The radius of the tube for an -layer flow is denoted by . Then from (11) we obtain for each -th layer

or assuming that , and mm is the viscosity of the -th layer

where

Let the thickness of each layer be The layers of different viscosity are arranged over the section as shown in Fig. 3. For clearness, let us consider the case

From the contact condition on the surface: we obtain (this equality follows from the expression is the tangential stress, where is a derivative with respect to .

From the condition we have and so on. Therefore all

Thus for any layer we have

This formula indicates that of two contact conditions one is the condition of the equality of velocities on the contact surfaces and the other is the condition of the equality of the velocity to zero on the vessel wall.

For each layer of the boundary-contact condition we write

The above system makes it easy to define the coefficients

Using the method of mathematical induction and substituting the found values of for each -th layer of the -layer fluid we obtain

where and is a relative viscosity, where is the viscosity of the -th layer and is the viscosity of the layer free from plasma particles.

In the proposed model of a viscous fluid flow, the relative viscosities differ from each other because they have a different packing of erythrocytes in a cylindrical ring 1 mm. thick (see [1]).

In Fig.6 the viscosity of the layers is equal to 10, while that of the layers to 1.

In Fig.7 the dotted line denotes the given distribution of velocities along the radius and the broken line corresponds to the distribution of velocities along the same radius, we obtained by approximation.

The good coincidence of the continuous and the broken line in Fig. 7 guarantees the definition of the viscosity distribution with sufficiently high precision. This gives us the right to state that the proposed model works well.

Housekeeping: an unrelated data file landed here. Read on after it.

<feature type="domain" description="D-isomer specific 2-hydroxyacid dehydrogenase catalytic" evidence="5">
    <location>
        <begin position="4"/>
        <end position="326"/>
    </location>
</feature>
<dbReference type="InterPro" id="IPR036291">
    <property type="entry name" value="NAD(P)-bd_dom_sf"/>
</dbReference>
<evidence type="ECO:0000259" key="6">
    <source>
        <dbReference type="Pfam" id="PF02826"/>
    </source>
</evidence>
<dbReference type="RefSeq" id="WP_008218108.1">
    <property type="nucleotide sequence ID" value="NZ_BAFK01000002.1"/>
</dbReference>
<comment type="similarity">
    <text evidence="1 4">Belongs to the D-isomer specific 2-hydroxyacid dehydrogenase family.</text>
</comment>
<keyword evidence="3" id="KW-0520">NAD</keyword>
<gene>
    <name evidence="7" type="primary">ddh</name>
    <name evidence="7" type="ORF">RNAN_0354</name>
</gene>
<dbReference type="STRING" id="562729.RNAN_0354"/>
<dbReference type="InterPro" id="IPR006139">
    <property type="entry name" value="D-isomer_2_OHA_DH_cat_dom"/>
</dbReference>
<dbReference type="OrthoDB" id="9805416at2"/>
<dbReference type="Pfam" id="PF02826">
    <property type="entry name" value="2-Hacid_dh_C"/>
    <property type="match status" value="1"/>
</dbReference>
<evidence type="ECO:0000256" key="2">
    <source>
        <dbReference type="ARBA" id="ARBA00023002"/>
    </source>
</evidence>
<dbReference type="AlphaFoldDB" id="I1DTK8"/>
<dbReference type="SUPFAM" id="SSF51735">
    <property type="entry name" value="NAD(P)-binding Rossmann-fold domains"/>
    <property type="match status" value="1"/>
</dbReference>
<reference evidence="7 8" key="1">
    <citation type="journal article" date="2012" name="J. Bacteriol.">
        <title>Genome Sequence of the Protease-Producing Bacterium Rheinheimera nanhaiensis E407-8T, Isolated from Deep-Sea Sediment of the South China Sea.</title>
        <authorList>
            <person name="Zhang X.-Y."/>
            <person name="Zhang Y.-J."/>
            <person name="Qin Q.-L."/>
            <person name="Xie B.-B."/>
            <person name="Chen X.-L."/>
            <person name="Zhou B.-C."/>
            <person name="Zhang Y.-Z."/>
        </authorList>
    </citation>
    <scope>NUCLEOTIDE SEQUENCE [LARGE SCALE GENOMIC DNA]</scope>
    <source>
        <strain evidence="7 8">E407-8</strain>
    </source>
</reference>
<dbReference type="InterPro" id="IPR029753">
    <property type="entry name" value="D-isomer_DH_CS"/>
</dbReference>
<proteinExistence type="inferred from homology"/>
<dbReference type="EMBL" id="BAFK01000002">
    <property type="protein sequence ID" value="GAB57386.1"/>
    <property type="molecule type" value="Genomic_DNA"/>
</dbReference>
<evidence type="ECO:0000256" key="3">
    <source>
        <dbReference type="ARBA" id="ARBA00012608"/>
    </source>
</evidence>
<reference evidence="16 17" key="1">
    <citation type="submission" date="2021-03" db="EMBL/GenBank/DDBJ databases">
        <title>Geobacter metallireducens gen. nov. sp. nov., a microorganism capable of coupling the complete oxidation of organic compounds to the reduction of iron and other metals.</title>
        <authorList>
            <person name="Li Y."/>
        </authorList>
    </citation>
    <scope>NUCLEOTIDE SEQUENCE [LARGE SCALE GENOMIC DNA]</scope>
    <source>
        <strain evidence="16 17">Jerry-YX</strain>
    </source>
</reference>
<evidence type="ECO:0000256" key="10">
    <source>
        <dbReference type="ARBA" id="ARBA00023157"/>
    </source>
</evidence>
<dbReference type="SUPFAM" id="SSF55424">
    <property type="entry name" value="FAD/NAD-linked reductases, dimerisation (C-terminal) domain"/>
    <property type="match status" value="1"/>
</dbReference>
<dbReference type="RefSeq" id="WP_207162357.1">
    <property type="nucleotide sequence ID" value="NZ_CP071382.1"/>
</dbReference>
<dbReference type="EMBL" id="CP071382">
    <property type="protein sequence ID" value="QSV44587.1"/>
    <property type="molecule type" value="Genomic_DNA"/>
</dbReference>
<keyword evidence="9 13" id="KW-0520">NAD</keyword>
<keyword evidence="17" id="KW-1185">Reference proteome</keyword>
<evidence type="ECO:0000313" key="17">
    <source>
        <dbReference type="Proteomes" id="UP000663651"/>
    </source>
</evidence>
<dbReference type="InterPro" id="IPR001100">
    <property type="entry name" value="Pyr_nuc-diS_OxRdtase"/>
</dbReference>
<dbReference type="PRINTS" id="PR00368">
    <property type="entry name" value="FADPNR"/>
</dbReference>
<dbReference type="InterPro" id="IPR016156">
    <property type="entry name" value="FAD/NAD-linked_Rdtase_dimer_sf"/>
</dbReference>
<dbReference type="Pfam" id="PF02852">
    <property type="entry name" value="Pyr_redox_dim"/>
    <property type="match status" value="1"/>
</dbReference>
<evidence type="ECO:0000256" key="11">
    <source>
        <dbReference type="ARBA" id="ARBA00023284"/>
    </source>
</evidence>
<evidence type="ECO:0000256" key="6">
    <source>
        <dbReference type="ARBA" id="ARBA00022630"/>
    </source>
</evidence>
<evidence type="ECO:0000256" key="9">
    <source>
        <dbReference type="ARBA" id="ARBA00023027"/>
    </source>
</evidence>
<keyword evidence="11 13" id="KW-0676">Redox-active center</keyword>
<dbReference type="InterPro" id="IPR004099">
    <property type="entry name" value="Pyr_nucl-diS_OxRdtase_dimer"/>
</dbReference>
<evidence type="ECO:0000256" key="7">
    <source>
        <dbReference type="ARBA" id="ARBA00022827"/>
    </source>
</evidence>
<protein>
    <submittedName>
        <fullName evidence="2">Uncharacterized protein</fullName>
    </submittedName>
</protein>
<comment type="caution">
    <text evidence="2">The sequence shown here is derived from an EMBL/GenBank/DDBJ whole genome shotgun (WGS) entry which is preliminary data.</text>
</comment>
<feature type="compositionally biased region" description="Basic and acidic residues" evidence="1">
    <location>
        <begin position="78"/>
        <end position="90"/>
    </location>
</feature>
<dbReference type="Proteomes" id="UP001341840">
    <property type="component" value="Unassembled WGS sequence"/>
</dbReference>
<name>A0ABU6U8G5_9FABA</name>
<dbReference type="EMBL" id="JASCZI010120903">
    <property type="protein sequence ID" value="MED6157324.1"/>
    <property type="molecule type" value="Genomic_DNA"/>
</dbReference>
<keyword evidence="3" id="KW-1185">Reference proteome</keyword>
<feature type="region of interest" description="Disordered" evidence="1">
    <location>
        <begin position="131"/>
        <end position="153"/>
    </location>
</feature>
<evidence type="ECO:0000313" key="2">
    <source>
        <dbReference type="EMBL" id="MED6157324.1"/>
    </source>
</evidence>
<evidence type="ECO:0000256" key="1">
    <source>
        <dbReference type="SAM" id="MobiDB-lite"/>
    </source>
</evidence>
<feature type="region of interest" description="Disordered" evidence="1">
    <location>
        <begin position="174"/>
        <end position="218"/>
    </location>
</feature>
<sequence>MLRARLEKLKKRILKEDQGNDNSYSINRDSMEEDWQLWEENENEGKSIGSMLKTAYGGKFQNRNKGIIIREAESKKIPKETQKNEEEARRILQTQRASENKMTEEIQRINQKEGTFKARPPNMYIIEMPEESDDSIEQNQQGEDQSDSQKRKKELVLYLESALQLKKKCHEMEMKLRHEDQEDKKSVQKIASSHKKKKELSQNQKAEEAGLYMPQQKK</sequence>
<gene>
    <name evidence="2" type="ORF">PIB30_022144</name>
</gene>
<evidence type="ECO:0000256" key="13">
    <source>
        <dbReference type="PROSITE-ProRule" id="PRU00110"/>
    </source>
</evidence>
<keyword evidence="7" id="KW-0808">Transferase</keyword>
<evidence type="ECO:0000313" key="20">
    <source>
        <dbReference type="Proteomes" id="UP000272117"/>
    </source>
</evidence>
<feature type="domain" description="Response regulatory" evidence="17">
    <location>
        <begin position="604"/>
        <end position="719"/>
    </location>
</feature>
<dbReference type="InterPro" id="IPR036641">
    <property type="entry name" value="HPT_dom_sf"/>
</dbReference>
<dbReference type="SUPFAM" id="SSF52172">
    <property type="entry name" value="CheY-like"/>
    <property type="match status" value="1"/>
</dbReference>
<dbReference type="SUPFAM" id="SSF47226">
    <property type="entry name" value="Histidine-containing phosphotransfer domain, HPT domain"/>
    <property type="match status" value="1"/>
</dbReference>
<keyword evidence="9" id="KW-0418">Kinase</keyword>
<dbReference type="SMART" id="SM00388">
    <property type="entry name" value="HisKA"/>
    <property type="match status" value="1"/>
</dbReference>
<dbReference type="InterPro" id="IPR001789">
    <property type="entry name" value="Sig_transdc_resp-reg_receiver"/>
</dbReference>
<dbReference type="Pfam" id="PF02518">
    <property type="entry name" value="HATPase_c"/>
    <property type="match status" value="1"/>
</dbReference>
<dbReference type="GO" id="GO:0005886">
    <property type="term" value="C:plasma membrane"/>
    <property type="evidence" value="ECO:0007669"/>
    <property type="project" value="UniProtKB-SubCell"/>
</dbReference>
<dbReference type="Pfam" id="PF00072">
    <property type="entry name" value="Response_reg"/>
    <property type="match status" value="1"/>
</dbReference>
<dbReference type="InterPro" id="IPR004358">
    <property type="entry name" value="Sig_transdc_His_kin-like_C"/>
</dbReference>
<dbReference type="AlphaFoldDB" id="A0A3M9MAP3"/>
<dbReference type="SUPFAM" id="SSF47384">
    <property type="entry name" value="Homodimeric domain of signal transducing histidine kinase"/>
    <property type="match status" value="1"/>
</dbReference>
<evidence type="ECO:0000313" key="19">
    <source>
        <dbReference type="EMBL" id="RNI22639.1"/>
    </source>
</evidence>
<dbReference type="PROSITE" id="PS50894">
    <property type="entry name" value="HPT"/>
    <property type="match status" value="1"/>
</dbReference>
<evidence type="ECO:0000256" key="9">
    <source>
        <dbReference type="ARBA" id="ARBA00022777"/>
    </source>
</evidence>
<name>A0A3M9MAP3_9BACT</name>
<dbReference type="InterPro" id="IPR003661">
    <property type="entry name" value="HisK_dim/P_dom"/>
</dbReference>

6. Conclusion

In addition to well-known problems a number of new boundary value problems (that are prevailing here) on stationary multilayer flows of viscous incompressible liquids have been stated and solved for the first time in the given work. The multilayer flow (each fluid has its own viscosity) is considered in rectilinear tubes bounded by the coordinate surfaces of generalized cylindrical coordinates. The tube section contour, which is perpendicular to the tube generating, may be rectangular, circular, elliptic, parabolic and so on. Besides, the multilayer flow is considered in circular tubes of rectangular section (in the circular cylindrical coordinates) when the tube faces are planes and cylindrical surfaces.

At the end of the paper an example of axially symmetric flows of multilayer liquids is considered in detail, which illustrates the applicability of the proposed approach to blood flow studies in blood vessels of 15-80 mm lumen (diameter). It should be also noted that instead of multilayer axially symmetric flows in circular tubes, one could easily investigate multilayer flows in elliptical tubes, which would be even closer to the actual blood flow in blood vessels.

We mention that the presented model will provide an opportunity to determine such important parameters (values) in micro vessels, as liquid viscosity (more exactly, apparent viscosity), dynamical hematocrit and resistance force, caused by friction. All this are very important for the studies of blood microcirculation. And this, as specialists in biomedicine believe, is a prerequisite for medical clinical investigations.

To conclude the paper, we would like to indicate that the solutions of some of the problems considered by us are given in [17], while the fluid motion in a toroidal tube is considered in [18].